Oakland, CA – After trending down over the first half of this year and falling to a 16-month low of just 676 claims in June, the monthly tally of new COVID-19 claims in the California workers’ compensation system spiked to 2,581 cases in July, just shy of the combined total of 2,635 COVID claims recorded for the prior three months. That translates to a nearly four-fold increase in one month, the biggest monthly gain since COVID-19 claim volume hit its peak in December 2020. Claims with June and July injury dates are still coming in, but California Workers’ Compensation Institute (CWCI) projections based on historical reporting patterns estimate that ultimately the COVID-19 claim count for July will hit 3,872 cases, or 4.8 times the projected total of 811 claims for June.
Notably, July was the first full month following the June 15 reopening of the California economy, a move that coincided with a wave of COVID-19 infections fueled by the emergence of the highly infectious Delta variant. The state’s reopening plan allowed most businesses to fully reopen and brought many Californians who had been working remotely back into offices and other worksites. July was also the first full month following the June 17 adoption and implementation of revised emergency health and safety standards designed to protect workers from COVID-19. Those standards, adopted following contentious public meetings, apply to most California workers not covered by Cal/OSHA’s standard for aerosol transmissible diseases. Among other things, the revised standards allowed fully vaccinated employees to not wear face coverings (but required unvaccinated employees to mask up when in a room or vehicle with other employees) and eliminated the physical distance requirement in non-outbreak settings. With the recent surge in COVID infections and hospitalizations, several local jurisdictions and entities around the state enacted their own mandates in regard to masking and employee vaccinations, and on July 26 Governor Newsom issued an order that is being phased in this month requiring nearly a quarter million state employees as well as public and private health care workers to be vaccinated or undergo weekly COVID tests. Two days later the California Department of Health (CDPH) issued revised guidance for the use of indoor face coverings, which recommended universal masking indoors statewide, and this week, the governor announced a new CDPH order would extend the vaccinate-or-test requirement to encompass an additional 320,000 school employees in the state, giving public and private K-12 schools until October 15 to fully comply with the order.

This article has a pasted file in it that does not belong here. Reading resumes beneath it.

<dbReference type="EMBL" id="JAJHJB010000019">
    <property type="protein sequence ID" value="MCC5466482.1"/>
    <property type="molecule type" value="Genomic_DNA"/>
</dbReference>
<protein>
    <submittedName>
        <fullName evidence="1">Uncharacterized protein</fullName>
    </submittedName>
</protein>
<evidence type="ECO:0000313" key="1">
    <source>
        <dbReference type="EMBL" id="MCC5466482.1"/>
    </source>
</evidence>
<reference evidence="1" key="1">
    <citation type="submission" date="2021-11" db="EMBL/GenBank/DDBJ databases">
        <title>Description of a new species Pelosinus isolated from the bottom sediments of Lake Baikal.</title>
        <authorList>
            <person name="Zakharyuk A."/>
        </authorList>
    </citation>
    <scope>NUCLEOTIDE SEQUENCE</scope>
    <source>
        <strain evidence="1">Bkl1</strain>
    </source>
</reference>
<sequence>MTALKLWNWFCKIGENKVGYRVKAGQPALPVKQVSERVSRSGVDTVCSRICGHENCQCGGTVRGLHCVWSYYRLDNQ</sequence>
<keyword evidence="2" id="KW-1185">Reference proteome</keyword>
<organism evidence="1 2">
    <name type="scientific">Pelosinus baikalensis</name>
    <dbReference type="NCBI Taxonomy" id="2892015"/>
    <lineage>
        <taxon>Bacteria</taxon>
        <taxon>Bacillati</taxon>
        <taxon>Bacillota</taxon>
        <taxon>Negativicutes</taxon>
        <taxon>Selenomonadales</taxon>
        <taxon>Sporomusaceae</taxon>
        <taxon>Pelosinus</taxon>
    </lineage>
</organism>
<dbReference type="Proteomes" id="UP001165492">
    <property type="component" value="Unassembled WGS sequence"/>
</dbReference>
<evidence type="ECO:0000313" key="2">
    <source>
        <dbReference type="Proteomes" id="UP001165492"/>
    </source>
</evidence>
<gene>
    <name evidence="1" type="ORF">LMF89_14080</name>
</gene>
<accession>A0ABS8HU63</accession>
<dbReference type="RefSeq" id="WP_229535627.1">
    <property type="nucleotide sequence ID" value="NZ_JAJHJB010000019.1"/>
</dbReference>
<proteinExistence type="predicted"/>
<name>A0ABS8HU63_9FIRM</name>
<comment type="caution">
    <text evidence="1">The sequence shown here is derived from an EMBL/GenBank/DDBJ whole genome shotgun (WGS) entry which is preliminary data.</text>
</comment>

While the recent resurgence of California workers’ compensation COVID-19 claims has been broad-based, a CWCI analysis of June and July COVID claims data reveals that the extent of the surge varied by region and industry. Comparing June and July claim volume by region, the Institute confirmed that much of the July surge in COVID claims occurred in the state’s metropolitan job centers, led by Los Angeles County, which accounts for more than a quarter of all jobs in the state. In June, COVID-19 workers’ comp claim volume in Los Angeles County had fallen to 128 cases, or 18.9% of the statewide total, ranking it behind the Central Valley (22.0%), the Bay Area (20.1%), and the Inland Empire/Orange County (19.4%). But in July, L.A. County’s COVID claim volume soared to 621 claims, nearly 5 times its June total, and it surpassed every other region of the state as its share of the statewide COVID claim count rose to 24.1%.
The review of COVID claims by industry found that while public safety/government workers continued to account for more claims than any other sector as their claim total increased from 144 claims in June to 546 claims in July, that growth rate was in line with the statewide increase, so their share of the COVID claim total remained at just over 21%. Meanwhile, COVID claims among for health care workers were also up, increasing from 124 claims in June to 456 in July, but that was slightly less than the statewide growth rate, so the health care sector’s share of the statewide total dipped from 18.3% to 17.7%. The transportation sector, on the other hand, saw the biggest increase in its share of the COVID claims, as it went from 59 claims in June to 352 claims in July, a 6-fold increase that moved it ahead of both the retail and the food service sectors, making it the number 3 industry sector for COVID claims last month.
The public can view additional data on the latest California workers’ compensation COVID-19 claims data by clicking here to access CWCI’s COVID-19/Non-COVID 19 Interactive Data Application. CWCI members and subscribers also may log on to the Institute’s website to view a more detailed summary and analysis of the latest COVID-19 claims data in Bulletin 21-11, which is posted under the Communications tab.